One typical career progression is the move into a supervisor or management role. This often involves overseeing a team of technicians, managing projects, and dealing with clients directly. This type of role generally requires advanced technical knowledge, problem-solving skills, and the ability to coordinate teams.

Another avenue of advancement is seeking employment with larger corporations or institutions. Technicians with experience and a portfolio of successful installations and repairs can look into working in industries like manufacturing, hospitals, or universities that sustain large-scale HVAC systems. These roles often include added responsibilities and coordination with larger teams.

Profitably, these professionals may consider entrepreneurship within the field. Owning and running their own HVAC business allows individuals to apply their technical knowledge while developing additional skills in client relations, business management, and strategy. While this path comes with its own challenges, it also presents rewards, including greater potential earnings and the satisfaction of business ownership.

Specialization is another career path they might choose. Technicians can enhance their skills and knowledge in areas like energy management, refrigeration, or solar power, paving the way to become experts within these niches. This specialization often leads to more extensive career opportunities and higher earning potential.

The role of an HVAC technician has seen significant transformation over the past few years. This can be primarily attributed to the fast-paced evolution of technology and a heightened emphasis on green living and energy efficiency. The introduction of digital tools and modern equipment has prompted these professionals to develop new skills, including managing complex control systems and deciphering software programs.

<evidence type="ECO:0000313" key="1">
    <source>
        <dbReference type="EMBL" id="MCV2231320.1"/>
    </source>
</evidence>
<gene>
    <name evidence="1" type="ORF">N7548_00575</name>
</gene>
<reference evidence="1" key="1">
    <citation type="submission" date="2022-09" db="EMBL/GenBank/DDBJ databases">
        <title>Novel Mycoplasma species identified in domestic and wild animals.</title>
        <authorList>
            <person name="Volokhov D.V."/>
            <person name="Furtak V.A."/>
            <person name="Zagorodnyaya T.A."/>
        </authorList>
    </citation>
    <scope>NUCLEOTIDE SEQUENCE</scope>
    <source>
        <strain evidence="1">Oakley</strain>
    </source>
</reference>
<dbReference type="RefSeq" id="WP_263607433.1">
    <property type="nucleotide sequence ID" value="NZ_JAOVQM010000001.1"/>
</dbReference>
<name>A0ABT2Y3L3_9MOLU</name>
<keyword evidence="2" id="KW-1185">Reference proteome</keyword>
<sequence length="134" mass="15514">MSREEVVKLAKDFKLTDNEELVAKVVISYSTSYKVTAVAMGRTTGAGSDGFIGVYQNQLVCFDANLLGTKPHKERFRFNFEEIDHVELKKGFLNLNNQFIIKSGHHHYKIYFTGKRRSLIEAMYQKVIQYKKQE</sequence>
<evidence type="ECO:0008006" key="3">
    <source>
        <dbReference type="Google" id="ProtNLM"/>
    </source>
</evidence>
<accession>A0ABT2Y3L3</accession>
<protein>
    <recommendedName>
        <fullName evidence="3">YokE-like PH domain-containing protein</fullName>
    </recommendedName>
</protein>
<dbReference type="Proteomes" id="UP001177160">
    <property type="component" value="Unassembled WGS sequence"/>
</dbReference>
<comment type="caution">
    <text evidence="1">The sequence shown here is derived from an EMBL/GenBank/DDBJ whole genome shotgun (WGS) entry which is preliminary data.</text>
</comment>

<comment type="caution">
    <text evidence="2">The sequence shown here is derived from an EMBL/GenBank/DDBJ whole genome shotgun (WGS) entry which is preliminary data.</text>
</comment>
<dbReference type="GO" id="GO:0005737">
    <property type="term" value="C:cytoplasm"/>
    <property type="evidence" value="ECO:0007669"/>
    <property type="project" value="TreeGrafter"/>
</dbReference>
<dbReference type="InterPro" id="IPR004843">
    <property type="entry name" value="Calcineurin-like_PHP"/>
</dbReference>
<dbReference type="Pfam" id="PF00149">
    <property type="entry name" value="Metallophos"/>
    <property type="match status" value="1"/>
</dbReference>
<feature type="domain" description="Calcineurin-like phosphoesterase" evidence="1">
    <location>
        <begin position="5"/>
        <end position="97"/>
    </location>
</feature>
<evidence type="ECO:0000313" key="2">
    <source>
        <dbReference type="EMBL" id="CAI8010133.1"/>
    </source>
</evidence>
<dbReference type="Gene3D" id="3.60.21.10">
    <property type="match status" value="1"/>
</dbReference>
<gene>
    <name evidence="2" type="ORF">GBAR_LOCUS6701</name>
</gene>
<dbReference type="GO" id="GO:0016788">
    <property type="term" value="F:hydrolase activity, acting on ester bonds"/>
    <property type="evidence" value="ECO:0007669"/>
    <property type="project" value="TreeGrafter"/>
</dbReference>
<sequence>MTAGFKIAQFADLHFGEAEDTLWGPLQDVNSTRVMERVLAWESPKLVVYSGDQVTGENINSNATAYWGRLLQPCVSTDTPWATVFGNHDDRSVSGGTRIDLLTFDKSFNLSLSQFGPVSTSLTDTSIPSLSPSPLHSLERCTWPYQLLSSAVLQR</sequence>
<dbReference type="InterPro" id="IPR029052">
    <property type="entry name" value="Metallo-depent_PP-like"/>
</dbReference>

As society becomes more conscious about energy consumption, the demand for services to convert conventional systems into more environmentally friendly HVAC systems is soaring. This trend presents opportunities for technicians to specialize in green technology, leading to a larger prospective client base and elevated earning potential. Additionally, with increasing numbers of aging buildings requiring HVAC system upgrades, the need for well-trained HVAC technicians persists.

Employment projections

According to the latest data from the U.S. Bureau of Labor Statistics, the employment of heating, air conditioning, and refrigeration mechanics and installers, collectively known as HVAC technicians, is projected to grow 6 percent through 2032. This growth rate is about as fast as the average for all occupations. Commercial and residential building construction will drive employment growth, and job opportunities are expected to be good.

HVAC technician career tips

Stay updated with the latest in HVAC technologies

Keeping current with the latest technology trends in the heating, ventilation, and air conditioning industry is imperative for your professional growth. Technological changes are constant, from energy-efficient systems to smart homes. Learning about these advancements will give you an edge in the marketplace and position you as a valuable resource to employers and clients.

Pursue professional certifications

Certification demonstrates competence and professionalism in the HVAC industry. Several certification programs can enhance your credibility and job prospects, with some examples below:

  • EPA 608 Certification
  • North American Technician Excellence (NATE)
  • HVAC Excellence
  • RSES (Refrigeration Service Engineers Society) Certifications

Build a professional network

Make connections with other professionals in the HVAC industry. Networking can open up opportunities for job advancements, learning, and industry insights. Here’s a list of professional associations and networks where you can start:

  • Air Conditioning Contractors of America (ACCA)
  • American Society of Heating, Refrigerating, and Air-Conditioning Engineers (ASHRAE)
  • Refrigeration Service Engineers Society (RSES)
  • Plumbing-Heating-Cooling Contractors Association (PHCC)

Constantly enhance your practical skills

Experience and practical skills remain highly valued in the HVAC industry. Refining your hands-on skills from system installation to repair and maintenance should be a continual process. Look out for skill-based training opportunities in your area, or potentially work under an experienced technician to enhance your practical knowledge.

Prioritize safety